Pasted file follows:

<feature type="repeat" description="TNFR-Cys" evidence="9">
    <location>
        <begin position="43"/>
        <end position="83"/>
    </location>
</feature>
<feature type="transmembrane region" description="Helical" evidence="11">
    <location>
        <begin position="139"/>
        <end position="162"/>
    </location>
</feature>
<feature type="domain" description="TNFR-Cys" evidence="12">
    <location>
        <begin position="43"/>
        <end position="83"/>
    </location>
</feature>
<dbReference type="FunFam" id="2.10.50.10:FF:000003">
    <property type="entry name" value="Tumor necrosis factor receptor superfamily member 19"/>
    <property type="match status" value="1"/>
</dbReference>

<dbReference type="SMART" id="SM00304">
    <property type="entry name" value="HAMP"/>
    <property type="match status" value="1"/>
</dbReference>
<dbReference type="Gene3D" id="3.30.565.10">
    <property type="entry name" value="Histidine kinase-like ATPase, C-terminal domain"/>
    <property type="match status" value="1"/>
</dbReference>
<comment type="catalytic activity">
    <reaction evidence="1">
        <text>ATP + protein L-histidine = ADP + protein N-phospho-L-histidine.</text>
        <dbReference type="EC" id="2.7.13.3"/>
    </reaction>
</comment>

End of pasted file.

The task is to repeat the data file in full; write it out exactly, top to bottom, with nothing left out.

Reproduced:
<feature type="repeat" description="TNFR-Cys" evidence="9">
    <location>
        <begin position="43"/>
        <end position="83"/>
    </location>
</feature>
<feature type="transmembrane region" description="Helical" evidence="11">
    <location>
        <begin position="139"/>
        <end position="162"/>
    </location>
</feature>
<feature type="domain" description="TNFR-Cys" evidence="12">
    <location>
        <begin position="43"/>
        <end position="83"/>
    </location>
</feature>
<dbReference type="FunFam" id="2.10.50.10:FF:000003">
    <property type="entry name" value="Tumor necrosis factor receptor superfamily member 19"/>
    <property type="match status" value="1"/>
</dbReference>

<dbReference type="SMART" id="SM00304">
    <property type="entry name" value="HAMP"/>
    <property type="match status" value="1"/>
</dbReference>
<dbReference type="Gene3D" id="3.30.565.10">
    <property type="entry name" value="Histidine kinase-like ATPase, C-terminal domain"/>
    <property type="match status" value="1"/>
</dbReference>
<comment type="catalytic activity">
    <reaction evidence="1">
        <text>ATP + protein L-histidine = ADP + protein N-phospho-L-histidine.</text>
        <dbReference type="EC" id="2.7.13.3"/>
    </reaction>
</comment>